The iconic pink Parroquia of San Miguel de Allende.

The iconic pink Parroquia of San Miguel de Allende.

"The Restaurant" (aptly named, eh?) is a good place to go for a manly man's drink.

"The Restaurant" (aptly named, eh?) is a good place to go for a manly man's drink.

GUANAJUATO: The second half of our swine-flu trip, we stayed in Guanajuato– town of crazy tunnels & colorful houses. It was cute & felt v. European with loads of plazas to lounge about outside. If you drive, abandon your car at first apparent parking garage below the city & walk everywhere.  Stayed in Hotel Casa del Agua & were v. pleased with it. Employee walked with us to get our car & rode with us back to the hotel parking lot (a standard service at that hotel, which gives you a feel for how much of a cluster the roads are in Guanajuato. This hotel also created our new Mexico travel requirement of “hotel bathroom must have solid toilet that flushes plus a vent that vents outside of the room”.  During the 1.5 days of food poisoning aftermath, we realized how lucky we were that Hotel Casa del Agua had exactly that.

I ate at La Capellina repeatedly while John was MIA; food was great. Go to the fancy-pants Hotel Refugio Casa Colorada on the hill for drinks but no need to spend the money/effort to stay there.

The view from the Casa Colorado restaurant terrace (note fall-preventative glass paneling).

The view from the Casa Colorado restaurant terrace (note fall-preventative glass paneling).

And another shot of colorful Guanajuato

And another shot of colorful Guanajuato

HUATULCO for our ANNIVERSARY: Huatulco, aka Las Bahías de Huatulco, is made up of 9 bays along the Oaxaca coast. Some of the bays are part of a National Park & hence untouched by development, resulting in some of the most amazing, pristine beaches I’ve seen in Mexico. (e.g. if you’ve seen the Mexican movie “Y Tu Mamá Tambien“, its famous beach scenes were shot here on Bahia de Cacaluta“). You can rent a small boat at the marina, and the captain will take you as many bays as you want & stop as often as you want to snorkel/check out the beach. I recommend getting one with a roof or the sun will roast you. Not sure how much we paid, but I want to say around $800-$900 pesos for as long as we wanted to be out? But I could be way off. The very last bay is developed & has loads of restaurants where you can eat amazingly fresh shrimp cocktail & fish.

The boat we rented to peruse the beaches & bays of Huatulco

The boat we rented to peruse the beaches & bays of Huatulco & its trusty captain.

Tasty seafood at Bahia San Agustin in Huatulco

Tasty seafood at Bahia San Agustin in Huatulco

One of the pristine beaches along the Oaxaca coastline

One of the pristine beaches along the Oaxaca coastline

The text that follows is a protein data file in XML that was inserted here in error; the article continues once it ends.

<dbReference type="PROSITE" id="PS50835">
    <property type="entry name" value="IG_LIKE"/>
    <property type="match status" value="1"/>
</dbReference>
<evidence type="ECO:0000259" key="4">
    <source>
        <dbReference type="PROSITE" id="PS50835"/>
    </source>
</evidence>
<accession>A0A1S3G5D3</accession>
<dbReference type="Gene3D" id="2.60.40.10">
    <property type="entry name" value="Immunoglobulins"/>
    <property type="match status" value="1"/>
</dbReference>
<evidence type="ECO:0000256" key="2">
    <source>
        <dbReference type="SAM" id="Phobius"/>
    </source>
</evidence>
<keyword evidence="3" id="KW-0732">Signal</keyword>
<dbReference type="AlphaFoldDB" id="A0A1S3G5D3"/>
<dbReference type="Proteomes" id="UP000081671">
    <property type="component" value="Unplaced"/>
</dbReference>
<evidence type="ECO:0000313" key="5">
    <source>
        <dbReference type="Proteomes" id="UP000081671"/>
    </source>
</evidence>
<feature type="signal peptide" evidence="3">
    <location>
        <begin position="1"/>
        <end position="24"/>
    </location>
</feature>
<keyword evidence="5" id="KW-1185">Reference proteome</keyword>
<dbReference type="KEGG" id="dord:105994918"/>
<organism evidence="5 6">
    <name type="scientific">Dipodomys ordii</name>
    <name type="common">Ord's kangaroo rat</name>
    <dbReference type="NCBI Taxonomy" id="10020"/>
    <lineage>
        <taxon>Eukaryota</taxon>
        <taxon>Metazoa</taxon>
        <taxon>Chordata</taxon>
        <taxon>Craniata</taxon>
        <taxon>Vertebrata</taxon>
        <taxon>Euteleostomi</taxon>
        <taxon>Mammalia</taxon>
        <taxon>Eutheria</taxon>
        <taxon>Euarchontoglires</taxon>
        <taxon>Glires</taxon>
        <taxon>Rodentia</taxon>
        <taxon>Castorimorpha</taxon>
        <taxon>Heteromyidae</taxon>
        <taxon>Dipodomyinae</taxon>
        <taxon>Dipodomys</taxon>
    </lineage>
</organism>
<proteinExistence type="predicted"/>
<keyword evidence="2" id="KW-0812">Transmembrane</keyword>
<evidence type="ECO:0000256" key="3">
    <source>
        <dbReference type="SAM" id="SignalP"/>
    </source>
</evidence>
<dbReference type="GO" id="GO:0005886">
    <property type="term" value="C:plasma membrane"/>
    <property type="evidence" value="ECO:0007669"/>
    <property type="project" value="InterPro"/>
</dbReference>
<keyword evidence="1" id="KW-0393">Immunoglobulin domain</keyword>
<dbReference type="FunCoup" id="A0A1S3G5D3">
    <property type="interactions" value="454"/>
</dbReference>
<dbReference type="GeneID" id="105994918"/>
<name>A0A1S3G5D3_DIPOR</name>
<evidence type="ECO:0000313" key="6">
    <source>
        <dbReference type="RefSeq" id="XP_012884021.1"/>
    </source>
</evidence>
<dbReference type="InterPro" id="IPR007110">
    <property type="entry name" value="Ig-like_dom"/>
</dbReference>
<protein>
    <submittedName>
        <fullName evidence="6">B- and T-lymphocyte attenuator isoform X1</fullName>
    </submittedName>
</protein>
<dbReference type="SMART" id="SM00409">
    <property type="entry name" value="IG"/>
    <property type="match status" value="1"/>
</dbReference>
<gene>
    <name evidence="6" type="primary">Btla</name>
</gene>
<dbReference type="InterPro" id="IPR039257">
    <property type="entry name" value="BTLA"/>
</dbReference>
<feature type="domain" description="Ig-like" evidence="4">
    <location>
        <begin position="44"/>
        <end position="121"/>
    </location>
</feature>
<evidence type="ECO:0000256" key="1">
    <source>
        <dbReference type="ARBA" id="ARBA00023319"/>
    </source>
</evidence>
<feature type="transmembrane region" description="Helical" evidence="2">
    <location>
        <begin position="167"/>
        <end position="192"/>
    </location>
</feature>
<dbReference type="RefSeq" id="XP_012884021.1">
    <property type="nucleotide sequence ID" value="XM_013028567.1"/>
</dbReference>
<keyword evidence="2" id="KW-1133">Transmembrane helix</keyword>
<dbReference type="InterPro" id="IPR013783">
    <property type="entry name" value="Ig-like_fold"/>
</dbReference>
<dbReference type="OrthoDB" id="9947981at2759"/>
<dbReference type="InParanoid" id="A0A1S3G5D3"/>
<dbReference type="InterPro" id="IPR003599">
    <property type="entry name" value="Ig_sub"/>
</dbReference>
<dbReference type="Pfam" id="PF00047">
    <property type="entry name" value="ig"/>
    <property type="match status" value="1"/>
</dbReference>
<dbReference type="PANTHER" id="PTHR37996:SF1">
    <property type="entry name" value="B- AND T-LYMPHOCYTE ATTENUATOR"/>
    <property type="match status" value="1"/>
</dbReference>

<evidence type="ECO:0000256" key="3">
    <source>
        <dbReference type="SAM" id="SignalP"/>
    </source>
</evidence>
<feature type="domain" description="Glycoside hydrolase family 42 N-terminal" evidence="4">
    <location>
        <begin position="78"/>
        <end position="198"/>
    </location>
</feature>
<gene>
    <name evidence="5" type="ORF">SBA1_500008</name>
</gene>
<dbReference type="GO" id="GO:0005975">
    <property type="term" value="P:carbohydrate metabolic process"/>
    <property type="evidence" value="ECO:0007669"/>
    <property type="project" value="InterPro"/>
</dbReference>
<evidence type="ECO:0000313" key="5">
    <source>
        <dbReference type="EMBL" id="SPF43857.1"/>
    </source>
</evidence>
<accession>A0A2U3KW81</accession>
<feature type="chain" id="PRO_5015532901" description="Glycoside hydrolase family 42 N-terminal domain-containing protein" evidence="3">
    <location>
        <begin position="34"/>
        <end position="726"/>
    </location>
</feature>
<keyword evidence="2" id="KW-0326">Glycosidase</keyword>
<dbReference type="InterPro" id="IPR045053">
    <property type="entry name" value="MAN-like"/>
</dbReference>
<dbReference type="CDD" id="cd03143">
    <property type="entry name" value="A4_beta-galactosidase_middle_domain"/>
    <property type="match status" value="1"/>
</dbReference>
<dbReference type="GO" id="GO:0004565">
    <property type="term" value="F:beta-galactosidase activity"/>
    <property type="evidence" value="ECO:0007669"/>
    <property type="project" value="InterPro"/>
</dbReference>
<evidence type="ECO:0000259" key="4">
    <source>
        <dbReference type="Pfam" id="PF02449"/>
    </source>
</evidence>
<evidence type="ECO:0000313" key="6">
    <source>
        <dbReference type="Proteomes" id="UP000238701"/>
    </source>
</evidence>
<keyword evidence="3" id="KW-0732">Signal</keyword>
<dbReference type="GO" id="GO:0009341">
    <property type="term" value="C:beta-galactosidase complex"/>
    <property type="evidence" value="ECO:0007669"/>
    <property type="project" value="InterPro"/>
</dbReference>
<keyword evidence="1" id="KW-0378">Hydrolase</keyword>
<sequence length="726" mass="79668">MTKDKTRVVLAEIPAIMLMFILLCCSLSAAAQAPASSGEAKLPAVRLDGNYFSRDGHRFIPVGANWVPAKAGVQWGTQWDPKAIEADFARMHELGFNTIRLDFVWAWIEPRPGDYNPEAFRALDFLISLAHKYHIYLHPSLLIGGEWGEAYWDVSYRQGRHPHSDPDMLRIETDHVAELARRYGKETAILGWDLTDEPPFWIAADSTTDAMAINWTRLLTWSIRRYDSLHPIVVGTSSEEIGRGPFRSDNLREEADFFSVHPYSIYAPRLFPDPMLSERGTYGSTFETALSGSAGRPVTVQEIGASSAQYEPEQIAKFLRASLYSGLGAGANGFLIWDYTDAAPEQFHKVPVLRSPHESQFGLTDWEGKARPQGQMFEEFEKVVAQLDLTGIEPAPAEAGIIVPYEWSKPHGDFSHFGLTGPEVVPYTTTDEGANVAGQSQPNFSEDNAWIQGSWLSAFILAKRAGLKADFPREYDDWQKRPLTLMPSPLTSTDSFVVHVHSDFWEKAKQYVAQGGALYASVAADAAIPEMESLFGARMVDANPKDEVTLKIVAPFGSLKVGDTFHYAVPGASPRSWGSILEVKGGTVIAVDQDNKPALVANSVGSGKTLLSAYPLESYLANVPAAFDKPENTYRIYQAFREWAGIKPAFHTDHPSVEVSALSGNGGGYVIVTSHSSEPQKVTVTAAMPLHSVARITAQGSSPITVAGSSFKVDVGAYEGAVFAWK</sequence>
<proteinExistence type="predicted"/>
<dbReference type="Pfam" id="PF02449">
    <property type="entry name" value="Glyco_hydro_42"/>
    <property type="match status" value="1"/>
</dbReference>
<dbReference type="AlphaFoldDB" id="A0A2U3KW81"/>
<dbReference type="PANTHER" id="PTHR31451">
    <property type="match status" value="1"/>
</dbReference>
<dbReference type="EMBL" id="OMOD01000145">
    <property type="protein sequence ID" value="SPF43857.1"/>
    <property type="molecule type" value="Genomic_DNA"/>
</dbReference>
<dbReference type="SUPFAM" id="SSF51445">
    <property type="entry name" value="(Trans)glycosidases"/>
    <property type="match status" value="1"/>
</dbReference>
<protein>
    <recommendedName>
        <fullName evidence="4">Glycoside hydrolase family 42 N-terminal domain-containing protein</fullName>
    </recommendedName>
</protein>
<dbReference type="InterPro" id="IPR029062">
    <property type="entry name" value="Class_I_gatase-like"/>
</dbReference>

We stayed at a gorgeous house called Villa Escondida located on the eastern-most beach (La Bocana). Whoever designed/built this house did an amazing job– infinity pool, hot tub on the roof, water feature in the entry way, master suite w/amazing views, a secret bar down on the beach. It’s a bit spendy, but we lucked out negotiating a deal due to post-swine-flu tourism slump. This place would be brilliant to rent out w/8 people, though you would have to battle for who gets the Mar Vista suite.

The couple, Elsa & Armando, that care for the place are super friendly & accommodating, picking you up from the airport in an air-conditioned SUV (so you can slowly acclimate to the humidity) & whipping up welcome drinks once you arrive.  Armando’s mango mojitos & hamburgers are both to die for– best hamburger I’ve had in Mexico to date. This beach was only marginally developed when we were there in May 2010, so it was v. quiet & private, yet had a great “meat & booze” restaurant around the corner. Only caveat– the Copalita River meets the ocean here, so it’s not a great beach for swimming- more for surfing, so if you are a “must be able to swim in ocean outside my door” type, be forewarned. But I personally found the beach to be absolutely beautiful.

The entryway into Villa Escondida

The entryway into Villa Escondida

And a view of the house from the beach

And a view of the house from the beach

SAN FRANCISCO, CA: This is not in Mexico. However, they did have lucha wine.

Luchador Shiraz: I recall it costing just enough to prevent you from buying it as a joke gift.

Luchador Shiraz: I recall it costing just enough to prevent you from buying it as a joke gift.

THE PYRAMIDS a.k.a. TEOTIHUACAN: In June, I finally made it to the pyramids with visiting friend Emily. If you come to Mexico City, it is totally worth the trip. Teotihuacan is located about 45 minutes north of the city, assuming no traffic drama. You can take a bus from the Terminal Central del Norte (reachable via metro to “Autobuses del Norte” on Yellow Line #5 ), just confirm it’s going to the Zona Arq. Teotihuacan or Teotihuacan ruinas or Piramides. Rumor has it tickets are ~$70 pesos for return trip. Alternatively, you can hire a taxi for the day for maybe $600 pesos to take you there, wait for you, and bring you back at your convenience. Obviously more spendy, but not bad split amongst 3-4 folks.

Here're Emily & I in front of the Pyramid of the Sun. This is the one you can climb up to the top.

Here're Emily & I in front of the Pyramid of the Sun. This is the one you can climb up to the top.

Other tips:

  • Bring water with you, as it isn’t sold within the ruins (just at stores outside).